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Salesforce strategy focuses on integration, customer data

Salesforce's strategy for 2019 and beyond includes better data integration and more plans for MuleSoft, Customer 360 and Salesforce Essentials.

Salesforce intends to continue its investment in integration software, customer data and SMBs in 2019, building off acquisitions and products that Salesforce users have been looking for.

The Salesforce strategy was on full display last month to a group of analysts, who saw the San Francisco-based company lay out its plans for this year and beyond.

A lot of the Salesforce strategy that was presented remains hidden behind embargos and nondisclosure agreements, but some of what was publicized can help its customers plan ahead -- especially around Customer 360 and MuleSoft.

"Customers are on the move and expect real-time and personalized responses and a relationship with the company," said Paul Greenberg, CRM analyst and founder of The 56 Group, an advisory firm. "Look at Customer 360; it's still a system of record, but it's a more dynamic system of record."

'The maturation of Salesforce'

The Salesforce strategy has always centered on customer data mining and organization, but with it scattered across so many channels and hidden within a variety of software tools, integration remains an essential aspect of achieving a true 360-degree customer view.

"The old single view of the customer has been around for 20 years, but it's always looked at limited data -- transactional data or direct interactions with customers," Greenberg said. "One thing about Salesforce is they understand the nature of the modern customer and they need to be in their environment."

Being in customers' environments requires more than just a dynamic system of record; it requires open APIs and easy connectivity with other data sources. Enter MuleSoft.

One thing the MuleSoft acquisition indicates to me is the maturation of Salesforce.
Paul GreenbergCRM analyst and founder, The 56 Group

"One thing the MuleSoft acquisition indicates to me is the maturation of Salesforce," Greenberg said. "This is Salesforce saying we can't build everything, but we can provide the ability to lock in to other [vendors]. It's the recognition that on-premises software will exist for a while longer because there are users that prefer it."

Salesforce acquired MuleSoft in 2018 for $6.5 billion, its priciest purchase in the company's 20-year history. By promising integrations with outside data sources, Salesforce moves away from "you can do it all in the Salesforce platform" and toward a more integrated landscape with both cloud and on-premises software.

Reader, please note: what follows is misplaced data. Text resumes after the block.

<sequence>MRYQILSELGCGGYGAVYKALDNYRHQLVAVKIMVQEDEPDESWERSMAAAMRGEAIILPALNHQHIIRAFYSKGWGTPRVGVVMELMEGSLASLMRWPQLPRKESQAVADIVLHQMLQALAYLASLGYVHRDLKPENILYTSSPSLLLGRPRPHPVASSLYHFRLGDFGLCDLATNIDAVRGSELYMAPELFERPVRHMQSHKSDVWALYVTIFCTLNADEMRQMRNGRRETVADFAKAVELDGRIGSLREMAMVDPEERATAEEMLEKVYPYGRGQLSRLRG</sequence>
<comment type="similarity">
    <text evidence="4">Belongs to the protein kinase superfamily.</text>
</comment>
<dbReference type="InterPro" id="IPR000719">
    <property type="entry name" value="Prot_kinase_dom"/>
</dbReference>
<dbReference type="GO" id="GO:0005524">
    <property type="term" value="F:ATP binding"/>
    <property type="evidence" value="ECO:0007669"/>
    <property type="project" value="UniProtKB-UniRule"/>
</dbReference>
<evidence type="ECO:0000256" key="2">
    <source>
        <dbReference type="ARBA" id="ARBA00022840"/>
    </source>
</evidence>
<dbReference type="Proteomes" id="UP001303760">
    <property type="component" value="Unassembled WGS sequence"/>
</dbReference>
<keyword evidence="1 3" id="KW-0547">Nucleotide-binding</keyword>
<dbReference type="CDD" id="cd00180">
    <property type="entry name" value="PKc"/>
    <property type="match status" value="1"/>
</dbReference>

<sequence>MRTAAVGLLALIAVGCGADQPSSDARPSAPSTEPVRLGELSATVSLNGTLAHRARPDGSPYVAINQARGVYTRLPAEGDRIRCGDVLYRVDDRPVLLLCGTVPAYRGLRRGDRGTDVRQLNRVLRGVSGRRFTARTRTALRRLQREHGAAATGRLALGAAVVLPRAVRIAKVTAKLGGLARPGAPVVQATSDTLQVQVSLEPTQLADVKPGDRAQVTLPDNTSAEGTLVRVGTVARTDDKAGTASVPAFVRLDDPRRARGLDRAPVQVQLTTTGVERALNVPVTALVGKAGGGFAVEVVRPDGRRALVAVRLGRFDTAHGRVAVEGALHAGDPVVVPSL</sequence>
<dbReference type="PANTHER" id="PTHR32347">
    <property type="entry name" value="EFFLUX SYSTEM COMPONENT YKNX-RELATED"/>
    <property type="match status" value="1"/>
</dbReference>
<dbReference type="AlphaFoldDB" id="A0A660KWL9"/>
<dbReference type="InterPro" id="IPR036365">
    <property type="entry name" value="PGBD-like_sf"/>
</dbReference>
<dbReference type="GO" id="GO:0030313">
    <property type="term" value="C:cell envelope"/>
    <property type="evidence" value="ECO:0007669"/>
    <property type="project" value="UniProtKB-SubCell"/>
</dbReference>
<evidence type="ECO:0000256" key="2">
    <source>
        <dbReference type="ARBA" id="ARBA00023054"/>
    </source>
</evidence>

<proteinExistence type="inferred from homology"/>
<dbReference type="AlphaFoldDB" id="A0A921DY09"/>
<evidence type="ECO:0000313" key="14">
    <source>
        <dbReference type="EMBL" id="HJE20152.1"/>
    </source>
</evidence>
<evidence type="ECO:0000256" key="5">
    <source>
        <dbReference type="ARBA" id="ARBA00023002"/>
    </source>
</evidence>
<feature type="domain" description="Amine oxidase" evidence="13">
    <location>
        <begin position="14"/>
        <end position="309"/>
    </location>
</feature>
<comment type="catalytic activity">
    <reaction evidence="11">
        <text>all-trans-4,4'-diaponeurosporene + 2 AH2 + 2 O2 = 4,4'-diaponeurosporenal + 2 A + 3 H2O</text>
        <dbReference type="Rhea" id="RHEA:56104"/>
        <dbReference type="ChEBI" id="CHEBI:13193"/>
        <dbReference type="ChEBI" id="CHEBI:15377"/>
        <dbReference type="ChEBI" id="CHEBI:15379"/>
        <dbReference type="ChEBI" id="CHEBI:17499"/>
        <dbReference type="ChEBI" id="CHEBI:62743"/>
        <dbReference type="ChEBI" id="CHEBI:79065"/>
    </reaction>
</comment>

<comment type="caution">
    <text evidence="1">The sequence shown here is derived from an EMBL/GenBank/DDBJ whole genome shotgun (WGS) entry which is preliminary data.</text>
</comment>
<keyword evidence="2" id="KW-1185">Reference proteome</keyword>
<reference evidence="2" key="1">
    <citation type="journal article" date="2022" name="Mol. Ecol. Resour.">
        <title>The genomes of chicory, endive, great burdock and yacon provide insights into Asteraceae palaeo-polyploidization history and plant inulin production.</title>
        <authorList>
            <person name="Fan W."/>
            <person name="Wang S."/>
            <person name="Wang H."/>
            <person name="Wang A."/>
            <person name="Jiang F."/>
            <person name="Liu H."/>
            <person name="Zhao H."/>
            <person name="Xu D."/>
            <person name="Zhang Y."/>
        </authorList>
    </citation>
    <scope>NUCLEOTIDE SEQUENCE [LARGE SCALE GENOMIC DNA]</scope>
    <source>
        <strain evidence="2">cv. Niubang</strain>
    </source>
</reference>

Part of the integrated Salesforce strategy is to usher more consumer-grade technologies to enterprise customers, said Lynne Zaledonis, SVP of product marketing for Sales Cloud.

"If customers can have these personalized, streamlined experiences with their consumer apps, they're going to expect the same from their business apps," she said.

Salesforce for SMBs

While a lot of the Salesforce strategy focuses on enterprise -- with MuleSoft and Customer 360 both fitting the bill -- Salesforce also outlined some future investment into Salesforce Essentials, its CRM for SMBs.

"Salesforce made a big commitment to Essentials," said Laurie McCabe, co-founder of SMB Group, an analyst firm focused on small and medium-sized businesses. "They're really going to be adding new capabilities that will give [Essentials] more value and make it easier for new users to wrap their heads around it."

Salesforce's strategy in 2019 appears to include building off the substantial 2018 acquisition of MuleSoft.
Salesforce acquisitions have played a large part in shaping Salesforce, including the 2018 acquisition of MuleSoft, its largest to date.

McCabe said Salesforce is making Essentials more user-friendly by simplifying the business jargon commonly associated with data entry. She did express concern about businesses that grow out of Essentials but aren't quite ready for Salesforce's next level of products.

"I do think there is a gap," McCabe said. "Salesforce has their low-priced edition and the jump to the next level is steep."

That middle ground is a popular spot for other CRM and CX vendors, including HubSpot, Zoho and Insightly, all of which offer similar products to Salesforce at a lower price for smaller teams. The Essentials product is for teams of up to 10 people, McCabe said.

While Salesforce does offer a Professional level between Essentials and Enterprise, McCabe added that the added complexity of the Professional edition can be difficult for small but growing businesses, as can the price. Essentials costs $25 per month, per user up to 10 users, while Lightning Professional jumps to $75 per month, per user. By comparison, Zoho Standard costs $12 per user, per month, and the Professional version costs $20 per user, per month. Insightly's CRM Plus plan is $29 per user, per month and the Professional edition is $49 per user, per month.

"Salesforce is pushing Essentials for their small customers and the message is they can grow with it, but you need to make sure that segment of small businesses has a path to grow," McCabe said. "It's important for Salesforce to think about that group of customers that start with Essentials and might get sticker shock with [the Professional license]."

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